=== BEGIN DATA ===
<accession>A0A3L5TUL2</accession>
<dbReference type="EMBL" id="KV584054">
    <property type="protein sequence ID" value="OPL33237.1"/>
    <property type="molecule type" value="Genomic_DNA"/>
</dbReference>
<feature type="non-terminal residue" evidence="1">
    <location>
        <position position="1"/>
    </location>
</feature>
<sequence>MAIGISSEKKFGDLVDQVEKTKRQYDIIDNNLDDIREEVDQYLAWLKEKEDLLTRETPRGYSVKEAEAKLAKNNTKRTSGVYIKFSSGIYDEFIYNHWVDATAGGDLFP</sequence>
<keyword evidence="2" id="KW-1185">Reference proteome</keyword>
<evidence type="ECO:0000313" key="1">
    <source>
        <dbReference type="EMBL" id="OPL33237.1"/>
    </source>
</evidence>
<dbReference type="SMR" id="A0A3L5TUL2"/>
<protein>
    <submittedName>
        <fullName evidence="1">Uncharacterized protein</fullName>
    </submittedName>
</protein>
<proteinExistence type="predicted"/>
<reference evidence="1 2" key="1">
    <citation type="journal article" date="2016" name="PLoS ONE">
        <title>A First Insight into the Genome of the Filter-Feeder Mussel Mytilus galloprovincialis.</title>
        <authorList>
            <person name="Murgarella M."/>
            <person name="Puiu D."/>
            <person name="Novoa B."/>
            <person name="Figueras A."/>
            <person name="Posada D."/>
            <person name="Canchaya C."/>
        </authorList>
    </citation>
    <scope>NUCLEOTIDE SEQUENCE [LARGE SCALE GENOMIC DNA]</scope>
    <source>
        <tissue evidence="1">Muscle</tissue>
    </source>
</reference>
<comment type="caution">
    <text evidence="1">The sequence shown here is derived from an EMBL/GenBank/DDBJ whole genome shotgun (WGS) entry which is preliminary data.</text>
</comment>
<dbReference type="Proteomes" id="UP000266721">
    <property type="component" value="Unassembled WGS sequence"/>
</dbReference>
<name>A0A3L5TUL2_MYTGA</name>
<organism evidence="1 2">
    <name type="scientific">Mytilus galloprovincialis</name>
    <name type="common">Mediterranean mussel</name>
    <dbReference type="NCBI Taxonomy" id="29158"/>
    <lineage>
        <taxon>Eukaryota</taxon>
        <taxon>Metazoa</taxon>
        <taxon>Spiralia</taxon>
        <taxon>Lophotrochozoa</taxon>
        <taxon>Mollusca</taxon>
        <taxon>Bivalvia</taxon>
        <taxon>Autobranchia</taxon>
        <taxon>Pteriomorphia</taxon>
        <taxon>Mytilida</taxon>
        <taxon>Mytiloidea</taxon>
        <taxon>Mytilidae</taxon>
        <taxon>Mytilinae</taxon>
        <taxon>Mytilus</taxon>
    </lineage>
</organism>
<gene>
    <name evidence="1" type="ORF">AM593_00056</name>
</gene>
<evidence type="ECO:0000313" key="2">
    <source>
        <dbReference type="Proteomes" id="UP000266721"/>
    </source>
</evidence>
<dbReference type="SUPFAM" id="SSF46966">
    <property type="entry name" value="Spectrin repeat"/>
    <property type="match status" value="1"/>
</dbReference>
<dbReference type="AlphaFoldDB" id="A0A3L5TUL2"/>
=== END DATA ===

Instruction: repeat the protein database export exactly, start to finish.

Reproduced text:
<accession>A0A3L5TUL2</accession>
<dbReference type="EMBL" id="KV584054">
    <property type="protein sequence ID" value="OPL33237.1"/>
    <property type="molecule type" value="Genomic_DNA"/>
</dbReference>
<feature type="non-terminal residue" evidence="1">
    <location>
        <position position="1"/>
    </location>
</feature>
<sequence>MAIGISSEKKFGDLVDQVEKTKRQYDIIDNNLDDIREEVDQYLAWLKEKEDLLTRETPRGYSVKEAEAKLAKNNTKRTSGVYIKFSSGIYDEFIYNHWVDATAGGDLFP</sequence>
<keyword evidence="2" id="KW-1185">Reference proteome</keyword>
<evidence type="ECO:0000313" key="1">
    <source>
        <dbReference type="EMBL" id="OPL33237.1"/>
    </source>
</evidence>
<dbReference type="SMR" id="A0A3L5TUL2"/>
<protein>
    <submittedName>
        <fullName evidence="1">Uncharacterized protein</fullName>
    </submittedName>
</protein>
<proteinExistence type="predicted"/>
<reference evidence="1 2" key="1">
    <citation type="journal article" date="2016" name="PLoS ONE">
        <title>A First Insight into the Genome of the Filter-Feeder Mussel Mytilus galloprovincialis.</title>
        <authorList>
            <person name="Murgarella M."/>
            <person name="Puiu D."/>
            <person name="Novoa B."/>
            <person name="Figueras A."/>
            <person name="Posada D."/>
            <person name="Canchaya C."/>
        </authorList>
    </citation>
    <scope>NUCLEOTIDE SEQUENCE [LARGE SCALE GENOMIC DNA]</scope>
    <source>
        <tissue evidence="1">Muscle</tissue>
    </source>
</reference>
<comment type="caution">
    <text evidence="1">The sequence shown here is derived from an EMBL/GenBank/DDBJ whole genome shotgun (WGS) entry which is preliminary data.</text>
</comment>
<dbReference type="Proteomes" id="UP000266721">
    <property type="component" value="Unassembled WGS sequence"/>
</dbReference>
<name>A0A3L5TUL2_MYTGA</name>
<organism evidence="1 2">
    <name type="scientific">Mytilus galloprovincialis</name>
    <name type="common">Mediterranean mussel</name>
    <dbReference type="NCBI Taxonomy" id="29158"/>
    <lineage>
        <taxon>Eukaryota</taxon>
        <taxon>Metazoa</taxon>
        <taxon>Spiralia</taxon>
        <taxon>Lophotrochozoa</taxon>
        <taxon>Mollusca</taxon>
        <taxon>Bivalvia</taxon>
        <taxon>Autobranchia</taxon>
        <taxon>Pteriomorphia</taxon>
        <taxon>Mytilida</taxon>
        <taxon>Mytiloidea</taxon>
        <taxon>Mytilidae</taxon>
        <taxon>Mytilinae</taxon>
        <taxon>Mytilus</taxon>
    </lineage>
</organism>
<gene>
    <name evidence="1" type="ORF">AM593_00056</name>
</gene>
<evidence type="ECO:0000313" key="2">
    <source>
        <dbReference type="Proteomes" id="UP000266721"/>
    </source>
</evidence>
<dbReference type="SUPFAM" id="SSF46966">
    <property type="entry name" value="Spectrin repeat"/>
    <property type="match status" value="1"/>
</dbReference>
<dbReference type="AlphaFoldDB" id="A0A3L5TUL2"/>